Those plaques were not that common, actually. It was a really neat offering the dealers had back then, along with the tabletop star mounted on a wood or marble base...but from my own observations I'd say I saw one plaque in every 8 to 10 cars I've seen, on the roads or in junkyards. It just wasn't something that everyone wanted to have on their own cars; even my grand didn't get one for hers. So yes, that is a pretty rare adornment for yours.

I seem to remember that one of the vets here had posted that he managed to reproduce those plaques and offered them for sale. That was a while ago. I don't know if he still makes any, but it looks like not too many Forum members took him up on his offer...including me, unfortunately. :neutral: At the time I didn't have cash to spare to have one made, but I would have if I had the resources then. I'm sure that's something I'd risk going through once I realize my dream of reproducing the starboard-side mirrors for '66—9 cars, even with the design flaw engineered out...but I do still want to make that happen, if at least to prove to myself that it can be done.

---Tony
"Don't believe everything you read on the Internet, just because there is a picture with a quote next to it." (Abraham Lincoln, 1866)
"Question Authority!"

1966 Continental Sedan, affectionately known as "Frankenstein" until body restoration is done (to be renamed "General Sherman" on that event)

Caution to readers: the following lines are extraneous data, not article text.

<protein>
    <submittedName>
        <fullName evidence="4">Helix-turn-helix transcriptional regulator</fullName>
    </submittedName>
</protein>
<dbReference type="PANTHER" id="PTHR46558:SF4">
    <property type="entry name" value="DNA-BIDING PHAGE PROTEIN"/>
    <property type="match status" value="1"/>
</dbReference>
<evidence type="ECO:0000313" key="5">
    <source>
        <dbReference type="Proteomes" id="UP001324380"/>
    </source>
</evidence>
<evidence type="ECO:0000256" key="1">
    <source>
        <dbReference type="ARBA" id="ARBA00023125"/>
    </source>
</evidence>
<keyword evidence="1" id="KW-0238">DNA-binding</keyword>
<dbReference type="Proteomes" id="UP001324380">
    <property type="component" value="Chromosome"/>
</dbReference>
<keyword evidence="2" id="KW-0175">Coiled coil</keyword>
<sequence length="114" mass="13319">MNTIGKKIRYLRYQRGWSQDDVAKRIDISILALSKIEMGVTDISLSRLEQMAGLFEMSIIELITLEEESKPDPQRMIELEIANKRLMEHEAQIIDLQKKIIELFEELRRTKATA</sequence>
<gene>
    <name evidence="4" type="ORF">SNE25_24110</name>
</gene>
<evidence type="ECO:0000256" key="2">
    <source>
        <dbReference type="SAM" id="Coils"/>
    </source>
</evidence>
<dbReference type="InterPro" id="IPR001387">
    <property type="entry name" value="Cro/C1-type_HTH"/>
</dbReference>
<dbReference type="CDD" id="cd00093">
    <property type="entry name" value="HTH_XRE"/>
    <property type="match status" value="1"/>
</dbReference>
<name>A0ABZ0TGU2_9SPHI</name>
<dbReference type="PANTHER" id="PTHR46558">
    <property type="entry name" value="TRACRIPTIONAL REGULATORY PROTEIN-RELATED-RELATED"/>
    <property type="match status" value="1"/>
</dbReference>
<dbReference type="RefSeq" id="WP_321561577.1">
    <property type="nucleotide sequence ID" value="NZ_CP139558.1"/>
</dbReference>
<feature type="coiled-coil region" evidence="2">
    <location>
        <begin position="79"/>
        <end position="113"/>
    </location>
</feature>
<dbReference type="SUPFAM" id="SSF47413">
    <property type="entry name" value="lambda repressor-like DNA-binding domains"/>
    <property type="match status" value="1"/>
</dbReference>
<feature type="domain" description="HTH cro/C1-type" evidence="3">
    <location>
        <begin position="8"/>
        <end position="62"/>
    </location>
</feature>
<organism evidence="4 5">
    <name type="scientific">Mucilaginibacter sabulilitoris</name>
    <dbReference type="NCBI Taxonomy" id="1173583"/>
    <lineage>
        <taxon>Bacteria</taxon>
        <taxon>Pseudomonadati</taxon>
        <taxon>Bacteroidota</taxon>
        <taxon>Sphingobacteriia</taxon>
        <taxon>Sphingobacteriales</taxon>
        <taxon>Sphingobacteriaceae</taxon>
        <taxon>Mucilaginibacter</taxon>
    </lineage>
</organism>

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Re: Hello!

Postby LC67Vert » Thu Apr 08, 2021 4:50 pm

Welcome to the club. You will get a ton of great advice here. That is a nice '65 you have. Enjoy it!

Name plaques were common on Lincolns in the '60s and I found them interesting as a youngster. In late '64 my father and grandfather went to the dealer together and each bought new '65 Lincoln sedans, my grandparents in Huron blue with blue leather and my parents gold with a black vinyl top and gold leather interior. Each car had a name plaque and I was just old enough at the time to read and understand the plaque. I thought they were really cool then and still do today. Each car also came with a Lincoln star mounted on a marble base that I coveted as a child and one of which I still have today although the cars are long gone. The fate of the cars...

My mother was an excellent driver and the only accident I can remember was when she totaled the gold '65 sedan in '68. I ended up with the blue '65 sedan when my grandmother grew too old to drive in '83. I kept the '65 and enjoyed driving it but I always wanted a convertible. In '87 I found a '67 convertible that was shabby but solid. I ended up selling the '65 sedan to a friend to raise money towards restoring the '67 convertible. It was spring and I turned the '67 into a reliable driver within several weeks of buying it in time for many fun memorable trips during the summer including driving my parents around with the top down. Ten years later I tended to the replacement of the interior along with bodywork and paint and I have been enjoying taking the car for top down driving every summer ever since.